Do you give in and say those words you know you’ll regret later? Do you see red and lash out in some other equally destructive way? Well, if you’re like most people, you lose control precisely in the moments when you really need it the most.
Perhaps, a different kind of “losing control” would serve you – and, the object of your frustration – a little better.
In contemplative practices, there is this concept of Letting Go, a powerful technique through which you can release the need to respond to whatever it is that is stirring up your emotions. You can visualise and practice this by holding a small, unbreakable item [like a coin or eraser] in your open hand.
Imagine that this item is a physical manifestation of what is bothering you; this problem is literally in the palm of your hand. Now, close your fist around the object as tight as you can. Notice the energy that it takes to hold it in such a manner. You may even be squeezing it so hard that it hurts, and you can feel your muscles fatiguing. Keep squeezing, but turn your hand over so your knuckles are up and your palm is facing down. Now – here’s the secret – take a deep breath and just open your hand, letting whatever it is you were clutching simply fall on the floor. This, in essence, is Letting Go.
You don’t have to have a physical object to practice Letting Go, but it can be very useful in the beginning to help you develop this response to life’s stressors. You may even consider carrying a small stone, or other items, in your pocket that you can use throughout the day as necessary while you hone this skill.
Prop, or no prop
Regardless of whether or not you use a prop, the idea is that rather than trying to get a better grip on the situation and trying to control it so fiercely that it’s fatiguing, you let it go instead. It certainly seems counter-intuitive, but that only reflects our fear-based desire to exert control over situations that seem to be threatening. Letting Go offers an opportunity to relax into an uncomfortable situation instead of pushing against it. This approach helps calm the mind and nerves, slows down your breathing and racing heartbeat, and makes space for thinking that is less emotionally charged and more likely to be productive.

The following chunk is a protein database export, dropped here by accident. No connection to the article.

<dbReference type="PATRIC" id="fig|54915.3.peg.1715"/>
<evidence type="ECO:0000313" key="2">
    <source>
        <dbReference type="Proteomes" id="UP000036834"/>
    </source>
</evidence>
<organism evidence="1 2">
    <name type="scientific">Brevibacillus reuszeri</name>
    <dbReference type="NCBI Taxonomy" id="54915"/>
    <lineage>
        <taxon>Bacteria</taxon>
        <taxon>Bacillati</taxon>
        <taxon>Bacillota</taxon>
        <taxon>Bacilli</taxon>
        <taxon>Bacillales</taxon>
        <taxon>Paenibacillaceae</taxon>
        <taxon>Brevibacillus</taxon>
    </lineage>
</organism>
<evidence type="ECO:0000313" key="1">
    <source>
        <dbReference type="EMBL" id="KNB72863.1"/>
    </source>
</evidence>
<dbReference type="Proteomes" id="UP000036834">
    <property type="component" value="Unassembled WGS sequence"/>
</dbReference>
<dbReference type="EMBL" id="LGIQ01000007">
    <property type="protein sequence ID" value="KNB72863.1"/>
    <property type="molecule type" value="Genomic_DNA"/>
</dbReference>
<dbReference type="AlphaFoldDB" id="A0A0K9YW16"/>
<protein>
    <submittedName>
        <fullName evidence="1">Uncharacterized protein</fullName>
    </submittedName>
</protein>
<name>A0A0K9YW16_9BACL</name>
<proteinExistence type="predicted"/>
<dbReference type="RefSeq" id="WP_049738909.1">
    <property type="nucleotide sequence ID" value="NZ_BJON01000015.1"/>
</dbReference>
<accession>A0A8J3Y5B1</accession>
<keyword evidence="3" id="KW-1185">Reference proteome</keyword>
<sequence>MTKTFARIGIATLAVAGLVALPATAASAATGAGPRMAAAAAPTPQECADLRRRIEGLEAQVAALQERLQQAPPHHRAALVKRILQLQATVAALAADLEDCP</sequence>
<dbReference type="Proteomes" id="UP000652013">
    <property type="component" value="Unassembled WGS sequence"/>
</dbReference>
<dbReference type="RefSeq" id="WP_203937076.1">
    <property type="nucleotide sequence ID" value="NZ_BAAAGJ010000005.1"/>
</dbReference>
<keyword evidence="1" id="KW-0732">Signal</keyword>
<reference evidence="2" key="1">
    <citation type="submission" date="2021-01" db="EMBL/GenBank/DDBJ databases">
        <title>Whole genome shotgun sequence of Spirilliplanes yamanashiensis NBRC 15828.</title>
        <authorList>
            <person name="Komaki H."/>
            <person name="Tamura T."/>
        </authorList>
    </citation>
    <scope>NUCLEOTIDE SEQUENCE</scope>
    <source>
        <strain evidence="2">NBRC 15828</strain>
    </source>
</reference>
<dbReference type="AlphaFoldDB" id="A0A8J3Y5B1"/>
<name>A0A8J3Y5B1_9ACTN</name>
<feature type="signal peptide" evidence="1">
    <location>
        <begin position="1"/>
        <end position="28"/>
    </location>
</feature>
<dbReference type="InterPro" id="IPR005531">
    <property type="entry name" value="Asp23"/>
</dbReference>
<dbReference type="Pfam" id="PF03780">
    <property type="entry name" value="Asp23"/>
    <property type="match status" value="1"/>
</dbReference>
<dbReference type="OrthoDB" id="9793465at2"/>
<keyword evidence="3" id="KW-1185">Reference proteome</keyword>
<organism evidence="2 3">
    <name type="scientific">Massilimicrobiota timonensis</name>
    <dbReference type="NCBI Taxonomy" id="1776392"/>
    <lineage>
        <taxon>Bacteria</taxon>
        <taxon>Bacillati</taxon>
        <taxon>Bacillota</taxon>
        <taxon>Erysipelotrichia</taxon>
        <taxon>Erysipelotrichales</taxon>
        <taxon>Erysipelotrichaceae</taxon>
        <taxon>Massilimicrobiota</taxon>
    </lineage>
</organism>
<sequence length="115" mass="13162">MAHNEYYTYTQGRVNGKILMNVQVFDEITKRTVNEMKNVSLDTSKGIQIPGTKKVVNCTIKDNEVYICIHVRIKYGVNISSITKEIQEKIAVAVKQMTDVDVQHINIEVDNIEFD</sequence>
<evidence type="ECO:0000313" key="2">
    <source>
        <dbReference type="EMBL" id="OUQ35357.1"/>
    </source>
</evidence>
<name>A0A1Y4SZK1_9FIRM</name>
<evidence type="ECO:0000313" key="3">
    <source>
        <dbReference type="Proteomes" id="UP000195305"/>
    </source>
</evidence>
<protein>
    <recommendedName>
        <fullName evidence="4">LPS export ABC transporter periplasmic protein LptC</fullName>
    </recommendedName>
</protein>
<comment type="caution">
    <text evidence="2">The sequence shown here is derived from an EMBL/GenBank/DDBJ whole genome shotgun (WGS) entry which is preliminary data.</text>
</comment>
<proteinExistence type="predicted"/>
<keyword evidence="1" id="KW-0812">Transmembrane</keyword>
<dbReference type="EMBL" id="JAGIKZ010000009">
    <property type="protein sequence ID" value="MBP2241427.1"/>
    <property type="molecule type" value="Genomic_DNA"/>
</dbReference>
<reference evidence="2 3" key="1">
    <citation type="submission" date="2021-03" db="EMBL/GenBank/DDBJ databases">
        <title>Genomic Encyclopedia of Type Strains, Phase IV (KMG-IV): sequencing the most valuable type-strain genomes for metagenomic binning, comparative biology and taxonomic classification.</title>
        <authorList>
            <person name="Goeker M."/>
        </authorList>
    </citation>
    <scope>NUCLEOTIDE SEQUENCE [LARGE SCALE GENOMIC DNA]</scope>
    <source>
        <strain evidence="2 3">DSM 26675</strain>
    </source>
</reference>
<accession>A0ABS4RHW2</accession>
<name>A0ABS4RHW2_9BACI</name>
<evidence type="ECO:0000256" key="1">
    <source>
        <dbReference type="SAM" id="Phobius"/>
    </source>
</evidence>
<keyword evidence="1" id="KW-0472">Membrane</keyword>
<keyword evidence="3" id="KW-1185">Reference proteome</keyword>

When you Let Go of tension and energy that have you emotionally bound up, the problem at hand will probably not just disappear. That’s okay—Letting Go isn’t about evading problems. Rather, it is about giving you an opportunity to release yourself from your own spiralling negative emotions.
Letting Go can be very useful for helping you to come back to your centre in everyday situations. As with most things, practicing it often will result in greater flexibility and facility. When used frequently, it can literally transform your life.
Spot an error in this article? A typo maybe? Or an incorrect source? Let us know!